mune, will be the first to attack him." After
that no dissentient voice was raised : the su-
premacy of the Tokugawa became absolute and

lyemitsu carried his conception of adminis-
trative autocracy to such a point that he did not
hesitate to revoke acts of the Emperor. For the
sovereign having bestowed titles and ranks on
certain priests and members of the Imperial
household, the Shogun took back the former and
rescinded the latter on the ground that his en-
dorsement had not been obtained. The Emperor
naturally observed that he might as well vacate



the Throne if he were not permitted to reward
even a monk ; and soon afterwards he did actually
abdicate, after having been obliged to grant audi-
ence to the SKoguns nurse. 1

Thus early in the history of the Tokugawa
administration a collision between the two Courts
of Kyoto and Yedo seemed imminent. But
lyemitsu averted the peril with characteristic
vigour. He repaired to Kyoto with a retinue of
thirty-five thousand men-at-arms, raised the rev-
enue of the Imperial Household from three
thousand koku of rice (about as many sovereigns)
to ten thousand koku y and distributed a hundred
and twenty thousand riyo (appropriately one hun-
dred and ninety-two thousand sovereigns) among
the Court officials. He appears to have real-
ised, even more clearly than his grandfather,
lyeyasu, that the stability of the Shogunate system
depended on the absolutism of its administration,
and it will be seen presently that the system fell
owing to the failure of his successors to follow
his autocratic example.

But however large his conception of govern-
ing authority, he seems to have been, like his
grandfather, entirely without ambition that his
country should figure prominently on the stage
of the world. He made no attempt to take
advantage of the victories won in Siam by his
nationals, Yamada Jinzayemon and Tsuda Mat-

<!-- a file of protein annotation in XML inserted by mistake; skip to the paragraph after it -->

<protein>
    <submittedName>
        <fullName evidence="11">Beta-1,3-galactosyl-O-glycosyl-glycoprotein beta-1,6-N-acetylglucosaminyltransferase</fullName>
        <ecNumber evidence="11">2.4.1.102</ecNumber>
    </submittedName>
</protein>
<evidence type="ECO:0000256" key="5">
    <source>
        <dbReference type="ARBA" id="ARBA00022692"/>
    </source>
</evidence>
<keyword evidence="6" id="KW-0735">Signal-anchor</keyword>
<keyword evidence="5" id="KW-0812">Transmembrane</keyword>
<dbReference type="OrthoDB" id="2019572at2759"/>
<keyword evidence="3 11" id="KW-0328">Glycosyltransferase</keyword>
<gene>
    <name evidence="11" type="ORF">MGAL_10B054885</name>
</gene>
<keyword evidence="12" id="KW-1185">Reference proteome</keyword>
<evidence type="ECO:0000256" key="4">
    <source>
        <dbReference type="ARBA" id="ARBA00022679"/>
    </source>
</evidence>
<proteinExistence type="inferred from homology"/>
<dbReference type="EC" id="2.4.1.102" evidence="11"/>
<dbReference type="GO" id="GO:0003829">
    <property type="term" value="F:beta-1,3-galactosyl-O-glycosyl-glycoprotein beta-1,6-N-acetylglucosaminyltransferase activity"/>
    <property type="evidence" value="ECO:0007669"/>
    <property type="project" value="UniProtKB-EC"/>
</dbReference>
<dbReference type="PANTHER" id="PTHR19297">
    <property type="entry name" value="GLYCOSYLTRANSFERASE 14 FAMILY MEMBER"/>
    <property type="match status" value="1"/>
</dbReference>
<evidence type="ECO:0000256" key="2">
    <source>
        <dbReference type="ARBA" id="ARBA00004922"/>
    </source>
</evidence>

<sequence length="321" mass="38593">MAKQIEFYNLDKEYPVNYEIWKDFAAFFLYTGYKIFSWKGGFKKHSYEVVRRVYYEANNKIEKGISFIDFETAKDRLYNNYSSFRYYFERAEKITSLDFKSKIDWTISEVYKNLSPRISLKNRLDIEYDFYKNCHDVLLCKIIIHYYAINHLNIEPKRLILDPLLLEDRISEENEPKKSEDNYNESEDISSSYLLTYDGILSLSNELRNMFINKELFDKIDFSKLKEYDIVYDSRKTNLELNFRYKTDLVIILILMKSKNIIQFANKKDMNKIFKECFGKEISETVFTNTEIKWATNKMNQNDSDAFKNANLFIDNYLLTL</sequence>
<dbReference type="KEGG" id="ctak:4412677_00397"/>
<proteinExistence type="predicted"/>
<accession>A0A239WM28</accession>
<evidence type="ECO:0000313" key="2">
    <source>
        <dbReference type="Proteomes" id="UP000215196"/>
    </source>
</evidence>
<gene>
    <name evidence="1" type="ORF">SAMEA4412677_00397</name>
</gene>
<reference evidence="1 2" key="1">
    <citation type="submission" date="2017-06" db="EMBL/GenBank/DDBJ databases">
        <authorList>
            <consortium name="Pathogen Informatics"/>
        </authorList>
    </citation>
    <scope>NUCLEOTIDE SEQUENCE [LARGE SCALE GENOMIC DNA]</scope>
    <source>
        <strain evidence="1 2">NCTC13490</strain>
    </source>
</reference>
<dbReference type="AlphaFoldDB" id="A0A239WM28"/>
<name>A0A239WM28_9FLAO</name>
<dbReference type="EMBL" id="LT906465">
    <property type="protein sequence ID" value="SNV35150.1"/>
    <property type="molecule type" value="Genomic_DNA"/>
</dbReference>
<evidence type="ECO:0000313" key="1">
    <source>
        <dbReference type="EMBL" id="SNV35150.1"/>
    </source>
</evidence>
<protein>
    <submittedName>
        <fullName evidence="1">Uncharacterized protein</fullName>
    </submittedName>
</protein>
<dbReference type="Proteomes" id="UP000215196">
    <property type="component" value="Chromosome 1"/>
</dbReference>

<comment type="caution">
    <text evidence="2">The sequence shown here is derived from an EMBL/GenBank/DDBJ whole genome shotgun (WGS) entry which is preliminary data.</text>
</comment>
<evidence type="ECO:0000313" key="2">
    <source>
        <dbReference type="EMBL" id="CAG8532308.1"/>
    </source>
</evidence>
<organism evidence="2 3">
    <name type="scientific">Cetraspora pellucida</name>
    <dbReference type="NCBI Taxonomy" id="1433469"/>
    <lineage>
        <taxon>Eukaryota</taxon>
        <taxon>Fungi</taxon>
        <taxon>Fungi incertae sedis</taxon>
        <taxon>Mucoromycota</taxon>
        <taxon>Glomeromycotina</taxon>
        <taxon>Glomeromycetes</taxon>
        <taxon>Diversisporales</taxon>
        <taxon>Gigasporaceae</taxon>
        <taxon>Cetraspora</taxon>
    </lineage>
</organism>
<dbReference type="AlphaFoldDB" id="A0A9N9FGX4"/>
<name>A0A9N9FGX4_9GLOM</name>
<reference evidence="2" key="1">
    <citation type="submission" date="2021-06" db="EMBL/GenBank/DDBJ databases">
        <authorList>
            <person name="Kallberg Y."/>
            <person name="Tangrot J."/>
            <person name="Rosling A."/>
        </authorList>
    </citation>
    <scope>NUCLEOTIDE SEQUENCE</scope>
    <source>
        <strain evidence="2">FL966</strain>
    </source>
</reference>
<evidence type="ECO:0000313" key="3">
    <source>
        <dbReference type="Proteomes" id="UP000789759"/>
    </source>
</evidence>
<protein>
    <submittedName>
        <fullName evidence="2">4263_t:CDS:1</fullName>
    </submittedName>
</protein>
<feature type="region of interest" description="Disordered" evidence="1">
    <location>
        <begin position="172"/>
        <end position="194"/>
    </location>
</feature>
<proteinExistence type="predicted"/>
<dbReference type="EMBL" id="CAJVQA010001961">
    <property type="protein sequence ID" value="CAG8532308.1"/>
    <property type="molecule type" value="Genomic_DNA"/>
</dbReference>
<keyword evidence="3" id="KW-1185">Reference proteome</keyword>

azayemon. He rejected renewed applications for

1 See Appendix, note 24.



assistance from the Ming rulers, then reduced to
the last extremity by the Manchu. He forbade
Japanese subjects to travel abroad under penalty
of death. He interdicted the building of sea-
going ships. He closed the country to all
foreigners except a few Dutchmen, and even
they were not allowed to continue their trade
except on condition of living a life of degraded
ostracism on a little island in Nagasaki harbour.
In short, he arrested Japan's international devel-
opment, which then seemed full of promise, and
he deliberately diverted her from opportunities
that would have opened for her a great career,
had she utilised them boldly.

It is necessary to elaborate this last point ; to
show what were the opportunities upon which
Japan turned her back in the beginning of the
seventeenth century, and to what motives her
suicidal policy is attributable.

When Occidental commerce first invited
Japan's participation, the Japanese merchant
laboured under two signal disqualifications for
engaging in it successfully, inexperience almost
absolute, and a traditional habit of relying on
official tutelage in commercial affairs. He was
accustomed to exchange his staple commodities
at prices fixed by law ; he did not enjoy the
privilege of discriminating between the intrinsic
values of the coins issuing from the mint, but was
required to render blind deference to their super-
scriptions ; his commercial conscience had been



blunted by repeated evidences of the Govern-
ment's financial unscrupulousness ; tradition and
the inflexible rules of caste taught him to place
trade at the lowest point in the scale of human
occupations, and he lived in an essentially mili-
tary age when the business type was out of touch
with its surroundings and had not yet attained
any appreciable development. Observing these
antecedents, the historian is confronted by an
unexpected consequence. He finds that, from
the very outset, Japanese national enterprise
turned quickly into the paths of foreign com-
merce, and that the people exhibited a marked
faculty for engaging with vigour and success in
routes of peaceful trade where countries like
Portugal, Spain, Holland, and England were
then supposed to enjoy a monopoly. Between
the coming of the Portuguese in 1542, and the
closing of Japan to the outer world in 1636, the
Japanese established commercial relations, and
inaugurated a trade of more or less volume, with
no less than twenty foreign markets. The rep-
utation that the island empire subsequently
acquired owing to more than two centuries of
semi-seclusion has hidden these facts from gen-
eral observation, but they are none the less his-
torical. Two things present themselves clearly
to view : first, that there was originally no evi-

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Online LibraryF. (Frank) BrinkleyJapan, its history, arts and literature (Volume 3) → online text (page 6 of 16)